Few experiences could surpass sitting down with some kids to read TheGolden Collection of Klassic Krazy Kool Kids Komics, an eye-popping treasury of classic comics from IDW and Yoe Books! Yoe's Golden Collection presents nearly 300 over-sized pages of weird and colorful comics, mainly from the 1940s and 1950s.
Parents and other serious readers will enjoy seeing how the giants of comics history stretched their abilities in the sandbox of kiddie comics. Kirby and Ditko are here, as are Wolverton, Kurtzman, and Frazetta, and many other seminal talents in American comics.
Kids of every age will love these comics, for their action, their color, their humor, their total lack of political correctness, and their unrestrained excursions into the world of the imagination.
I don't know if you could find comics like these now. Somehow these treasures escaped censorship in the Cold War surveillance society in which they were made. They are free-spirited and decidedly un-self-conscious, which makes them seem insane by today's standards. One thing's for sure: they are insanely good.
How about Dave Berg's trip to Bugville with Lewis Carroll's Alice, where an angry council meeting transforms into Ye Olde Faerie Tale and back again? Or John Stanley's tale of Peterkin Pottle, a little Walter Mitty-type stuffed shirt who dreams of being the conquering caveman? Disney animator Ken Hultgren draws a hilarious story of a life-and-death battle between a fox and a bird. And Dan Gordon offers Mussel-Man, a spoof that pointedly exploit a key logical fallacy in the Superman legend.
Those examples barely scratch the surface of the cornucopia of memorable stories in this volume. And while the stories are alternately charming, funny, and weird (sometimes all at once), providing countless hours of reading pleasure, what really matters here is the art. The art feels fresh and new, colorful and dynamic, and completely original. No two comics are alike in this great behemoth collection.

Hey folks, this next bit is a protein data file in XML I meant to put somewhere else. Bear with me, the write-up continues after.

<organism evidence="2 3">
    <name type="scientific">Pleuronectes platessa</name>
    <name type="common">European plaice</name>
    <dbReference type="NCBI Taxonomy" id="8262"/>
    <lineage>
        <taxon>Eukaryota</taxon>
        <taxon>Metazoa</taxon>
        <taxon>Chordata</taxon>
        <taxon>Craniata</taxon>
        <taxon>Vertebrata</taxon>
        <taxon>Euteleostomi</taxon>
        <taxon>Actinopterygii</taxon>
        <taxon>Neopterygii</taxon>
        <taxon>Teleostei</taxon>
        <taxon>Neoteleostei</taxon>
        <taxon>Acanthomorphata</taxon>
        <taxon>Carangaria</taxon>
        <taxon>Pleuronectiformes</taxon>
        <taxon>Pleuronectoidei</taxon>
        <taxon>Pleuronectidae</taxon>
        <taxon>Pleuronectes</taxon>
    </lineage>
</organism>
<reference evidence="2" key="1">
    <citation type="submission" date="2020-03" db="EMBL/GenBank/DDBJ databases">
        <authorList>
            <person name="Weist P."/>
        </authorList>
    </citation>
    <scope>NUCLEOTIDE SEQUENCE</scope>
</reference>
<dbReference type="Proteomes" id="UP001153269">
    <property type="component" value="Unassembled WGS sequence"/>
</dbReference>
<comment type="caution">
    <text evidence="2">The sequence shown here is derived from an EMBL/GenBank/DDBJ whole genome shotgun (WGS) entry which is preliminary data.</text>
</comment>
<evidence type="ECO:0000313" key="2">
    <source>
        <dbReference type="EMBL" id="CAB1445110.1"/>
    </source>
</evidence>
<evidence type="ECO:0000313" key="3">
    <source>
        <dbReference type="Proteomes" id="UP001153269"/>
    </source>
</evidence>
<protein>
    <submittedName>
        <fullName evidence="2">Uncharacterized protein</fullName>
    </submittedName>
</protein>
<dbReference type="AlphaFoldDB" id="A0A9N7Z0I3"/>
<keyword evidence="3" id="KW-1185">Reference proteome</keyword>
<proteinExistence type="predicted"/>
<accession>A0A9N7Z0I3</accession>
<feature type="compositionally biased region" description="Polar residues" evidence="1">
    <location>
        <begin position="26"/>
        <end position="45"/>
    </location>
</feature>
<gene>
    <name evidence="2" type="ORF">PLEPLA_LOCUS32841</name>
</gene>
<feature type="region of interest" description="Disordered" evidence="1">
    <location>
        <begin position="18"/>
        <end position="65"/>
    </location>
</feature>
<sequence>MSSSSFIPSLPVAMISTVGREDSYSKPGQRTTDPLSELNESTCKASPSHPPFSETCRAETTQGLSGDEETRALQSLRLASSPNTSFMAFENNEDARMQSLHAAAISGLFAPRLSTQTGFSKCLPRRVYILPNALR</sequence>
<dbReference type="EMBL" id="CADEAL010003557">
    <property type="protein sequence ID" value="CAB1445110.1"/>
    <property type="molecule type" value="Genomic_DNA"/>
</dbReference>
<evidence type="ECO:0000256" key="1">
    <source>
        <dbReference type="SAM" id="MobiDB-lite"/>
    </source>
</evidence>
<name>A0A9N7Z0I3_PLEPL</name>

Every artist on display has their own unique sense of lettering, panel construction and color. Every artist has their own way of turning a person or animal into a funny and eccentric character. Every one of them finds their own sense of humor, and every one of them has their own way of nudging a kid in the ribs and sharing a joke. You get the idea they all knew that kids are the smartest readers and the toughest critics. You get the idea they were thrilled to draw entertainments for their peers, i.e. those who had not yet reached adolescence.
The exceptional research skills of writer, editor, and designer Craig Yoe are on full display here. These comics are carefully rescued from the hidden vaults of collectors and beautifully reproduced in a highly affordable and highly readable volume. And they are carefully selected and arranged so that the marvelous attributes of each selection are on optimal display, by virtue of its near neighbors in the book. The introduction is exceptional, one of Yoe's best essays on comics history to date.
The preface by Mo Willems sums it all up so well that every review like this one is rendered moot. No one ever suspects the kiddie comic. That's right. When these artists got down to business, nobody was looking. I'd say get a copy ASAP, and really learn from the talents of your heroes. Because in here, they got away with everything!
Be sure to check in next Friday for the next Yoeday review. We've got a big surprise for you!